Calendar for Chinese 24 Solar Terms: Spring Equinox



The Spring Equinox, the fourth of China’s 24 solar terms, falls on March 20 this year. The Equinox signals the equal length of the day and night. After the Equinox, the sun moves northwards, resulting in gradually longer days in the Northern Hemisphere and longer nights in the Southern Hemisphere.


Egg-standing game Standing an egg upright is a popular game across the country during the Spring Equinox. It is an old custom that dates back 4,000 years. People practice this tradition to celebrate the coming of spring. It is believed that if someone can make the egg stand, they will have good luck in the future.

To reward the farm cattle This practice is widespread in the southern area of the lower reaches of the Yangtze River. As the Spring Equinox comes, farm work starts and both the farmers and the cattle become busy. Farmers will reward animals with sticky rice balls to express their gratitude. Meanwhile, people will make a sacrifice to the birds, to thank them for bringing warnings and also in the hope that they won’t eat the grain later in the year.

To glue the beak of sparrows According to the custom, peasants will eat tangyuan, sweet dumplings stuffed with black sesame paste. Meanwhile, they will place some unstuffed tangyuan on sticks around the crops, for the sparrows. This way, the farmers hope the sparrows will eat the tangyuan and get sticky beaks, leaving them unable to eat the crops.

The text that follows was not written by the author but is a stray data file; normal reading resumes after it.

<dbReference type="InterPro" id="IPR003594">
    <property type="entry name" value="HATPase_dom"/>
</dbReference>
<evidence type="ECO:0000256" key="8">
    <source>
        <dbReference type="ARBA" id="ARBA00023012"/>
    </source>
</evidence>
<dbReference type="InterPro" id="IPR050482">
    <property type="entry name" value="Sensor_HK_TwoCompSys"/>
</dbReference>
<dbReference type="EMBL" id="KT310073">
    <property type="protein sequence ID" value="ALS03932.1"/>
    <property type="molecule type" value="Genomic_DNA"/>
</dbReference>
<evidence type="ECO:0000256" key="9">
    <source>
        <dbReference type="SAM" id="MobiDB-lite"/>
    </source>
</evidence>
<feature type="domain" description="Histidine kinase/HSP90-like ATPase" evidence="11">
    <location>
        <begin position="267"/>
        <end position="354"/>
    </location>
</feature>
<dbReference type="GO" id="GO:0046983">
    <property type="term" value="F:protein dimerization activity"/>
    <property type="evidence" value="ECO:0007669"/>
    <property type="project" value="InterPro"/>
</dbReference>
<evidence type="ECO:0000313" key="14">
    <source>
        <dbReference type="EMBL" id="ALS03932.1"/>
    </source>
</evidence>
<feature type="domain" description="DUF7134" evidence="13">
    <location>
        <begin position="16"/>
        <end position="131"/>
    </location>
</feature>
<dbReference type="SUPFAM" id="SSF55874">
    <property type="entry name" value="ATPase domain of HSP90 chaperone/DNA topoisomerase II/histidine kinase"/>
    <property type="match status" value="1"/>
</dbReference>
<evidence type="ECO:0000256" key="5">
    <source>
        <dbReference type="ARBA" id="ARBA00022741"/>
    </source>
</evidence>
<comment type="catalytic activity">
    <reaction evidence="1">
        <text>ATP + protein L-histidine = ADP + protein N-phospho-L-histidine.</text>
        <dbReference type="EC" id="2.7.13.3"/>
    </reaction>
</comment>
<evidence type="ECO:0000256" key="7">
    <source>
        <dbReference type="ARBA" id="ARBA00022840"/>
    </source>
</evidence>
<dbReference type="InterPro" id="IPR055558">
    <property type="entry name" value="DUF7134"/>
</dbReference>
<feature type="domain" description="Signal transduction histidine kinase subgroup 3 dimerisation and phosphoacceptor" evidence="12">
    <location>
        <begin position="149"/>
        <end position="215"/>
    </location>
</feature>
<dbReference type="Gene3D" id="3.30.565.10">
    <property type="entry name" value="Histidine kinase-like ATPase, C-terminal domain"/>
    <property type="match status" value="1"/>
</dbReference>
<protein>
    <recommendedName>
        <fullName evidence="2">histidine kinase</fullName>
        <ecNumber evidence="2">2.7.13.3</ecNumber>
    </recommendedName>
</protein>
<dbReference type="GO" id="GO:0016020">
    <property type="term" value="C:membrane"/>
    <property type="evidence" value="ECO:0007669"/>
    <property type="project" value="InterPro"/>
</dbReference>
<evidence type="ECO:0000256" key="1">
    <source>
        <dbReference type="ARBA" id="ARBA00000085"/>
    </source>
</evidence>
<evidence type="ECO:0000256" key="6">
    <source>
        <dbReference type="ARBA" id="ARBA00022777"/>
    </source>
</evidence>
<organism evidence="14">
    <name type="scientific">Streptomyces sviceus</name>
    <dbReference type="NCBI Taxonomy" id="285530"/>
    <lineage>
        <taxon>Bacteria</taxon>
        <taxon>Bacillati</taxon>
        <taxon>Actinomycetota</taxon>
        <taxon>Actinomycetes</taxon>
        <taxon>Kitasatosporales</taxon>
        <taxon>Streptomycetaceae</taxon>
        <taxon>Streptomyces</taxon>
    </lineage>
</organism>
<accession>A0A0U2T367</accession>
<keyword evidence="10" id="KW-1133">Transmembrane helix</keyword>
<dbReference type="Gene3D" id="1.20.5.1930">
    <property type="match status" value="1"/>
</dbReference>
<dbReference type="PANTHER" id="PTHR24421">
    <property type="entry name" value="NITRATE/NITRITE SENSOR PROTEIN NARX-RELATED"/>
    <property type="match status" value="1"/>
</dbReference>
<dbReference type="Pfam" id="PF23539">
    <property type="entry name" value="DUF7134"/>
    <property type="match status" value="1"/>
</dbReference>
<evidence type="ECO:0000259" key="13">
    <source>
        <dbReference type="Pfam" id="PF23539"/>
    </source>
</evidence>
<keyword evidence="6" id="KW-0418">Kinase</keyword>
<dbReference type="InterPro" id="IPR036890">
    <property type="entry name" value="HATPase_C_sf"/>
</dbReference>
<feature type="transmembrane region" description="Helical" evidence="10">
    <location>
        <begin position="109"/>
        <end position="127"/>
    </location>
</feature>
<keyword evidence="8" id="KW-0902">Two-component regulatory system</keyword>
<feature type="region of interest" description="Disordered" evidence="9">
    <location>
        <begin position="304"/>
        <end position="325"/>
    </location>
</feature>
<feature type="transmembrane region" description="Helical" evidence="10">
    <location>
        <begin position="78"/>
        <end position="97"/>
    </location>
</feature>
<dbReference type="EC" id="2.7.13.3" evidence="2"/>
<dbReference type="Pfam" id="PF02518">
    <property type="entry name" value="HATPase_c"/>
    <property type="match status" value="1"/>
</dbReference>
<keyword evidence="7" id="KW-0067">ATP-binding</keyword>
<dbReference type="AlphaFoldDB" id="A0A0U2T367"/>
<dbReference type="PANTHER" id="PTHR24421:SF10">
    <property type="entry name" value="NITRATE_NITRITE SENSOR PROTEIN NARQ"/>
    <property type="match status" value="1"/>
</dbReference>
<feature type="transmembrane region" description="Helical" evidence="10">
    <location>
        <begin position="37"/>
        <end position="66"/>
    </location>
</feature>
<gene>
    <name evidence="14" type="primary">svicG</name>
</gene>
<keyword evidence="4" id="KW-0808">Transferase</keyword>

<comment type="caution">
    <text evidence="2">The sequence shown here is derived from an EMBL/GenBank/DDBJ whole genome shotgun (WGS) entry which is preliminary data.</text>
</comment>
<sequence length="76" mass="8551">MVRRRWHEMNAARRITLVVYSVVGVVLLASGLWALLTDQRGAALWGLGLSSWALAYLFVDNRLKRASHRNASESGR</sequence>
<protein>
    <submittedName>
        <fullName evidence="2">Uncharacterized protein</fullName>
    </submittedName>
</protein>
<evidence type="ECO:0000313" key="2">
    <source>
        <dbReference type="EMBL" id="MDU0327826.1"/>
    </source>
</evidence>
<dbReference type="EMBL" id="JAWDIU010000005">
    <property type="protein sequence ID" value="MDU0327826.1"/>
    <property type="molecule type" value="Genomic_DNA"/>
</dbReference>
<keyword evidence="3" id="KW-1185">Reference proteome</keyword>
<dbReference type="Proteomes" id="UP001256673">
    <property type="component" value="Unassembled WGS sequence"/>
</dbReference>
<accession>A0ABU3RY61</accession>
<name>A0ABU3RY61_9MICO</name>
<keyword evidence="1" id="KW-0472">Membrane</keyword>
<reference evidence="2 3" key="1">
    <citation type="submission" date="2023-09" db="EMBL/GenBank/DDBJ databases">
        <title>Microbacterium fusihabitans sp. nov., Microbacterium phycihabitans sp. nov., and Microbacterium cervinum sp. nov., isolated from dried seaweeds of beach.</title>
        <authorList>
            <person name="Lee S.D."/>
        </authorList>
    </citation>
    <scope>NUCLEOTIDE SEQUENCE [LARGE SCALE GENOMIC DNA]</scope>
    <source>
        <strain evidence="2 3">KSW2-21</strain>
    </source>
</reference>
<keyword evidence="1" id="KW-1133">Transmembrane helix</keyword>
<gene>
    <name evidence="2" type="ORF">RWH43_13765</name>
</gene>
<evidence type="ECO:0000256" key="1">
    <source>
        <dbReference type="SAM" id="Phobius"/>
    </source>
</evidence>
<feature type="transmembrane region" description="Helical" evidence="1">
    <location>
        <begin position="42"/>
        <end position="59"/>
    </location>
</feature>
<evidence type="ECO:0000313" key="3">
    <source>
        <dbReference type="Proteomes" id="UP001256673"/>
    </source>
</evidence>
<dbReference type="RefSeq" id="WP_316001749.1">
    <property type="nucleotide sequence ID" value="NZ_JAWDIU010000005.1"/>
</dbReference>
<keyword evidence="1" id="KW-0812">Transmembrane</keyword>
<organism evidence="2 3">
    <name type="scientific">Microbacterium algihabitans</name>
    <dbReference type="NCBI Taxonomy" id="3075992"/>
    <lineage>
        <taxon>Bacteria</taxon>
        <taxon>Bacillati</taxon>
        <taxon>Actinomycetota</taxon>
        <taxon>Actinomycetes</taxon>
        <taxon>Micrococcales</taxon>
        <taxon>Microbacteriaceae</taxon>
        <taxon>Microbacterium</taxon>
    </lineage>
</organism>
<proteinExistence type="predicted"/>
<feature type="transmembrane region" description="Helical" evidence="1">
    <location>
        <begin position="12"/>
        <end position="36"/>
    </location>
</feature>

Traditional food

Lyudagun According to the old tradition of Beijing locals, when the Spring Equinox falls, people are supposed to eat Lyudagun to avoid evil and pray for good fortune. Lyudagun is made from millet flour or sticky rice stuffed with red bean paste. The Lyudagun is then rolled in sesame seeds, as the seeds look just like a cloud of dust raised by a donkey rolling on the ground. Thus, Lyudagun is known as “Rolling Donkey.” Spring vegetables Eating spring vegetables during the Spring Equinox is a common custom in many regions of China. Spring vegetables refer to wild edible leafy greens. In China, people believe that eating wild greens helps them stay healthy.

Sun cake During the Spring Equinox, Beijing locals traditionally offer sacrifices to the God of Sun. The “sun cake,” a round cake made from wheat and sugar, serves as the main offering. During the Spring Equinox, locals will buy sun cakes and place them to the center-right of the table, to express their gratitude to the God of Sun.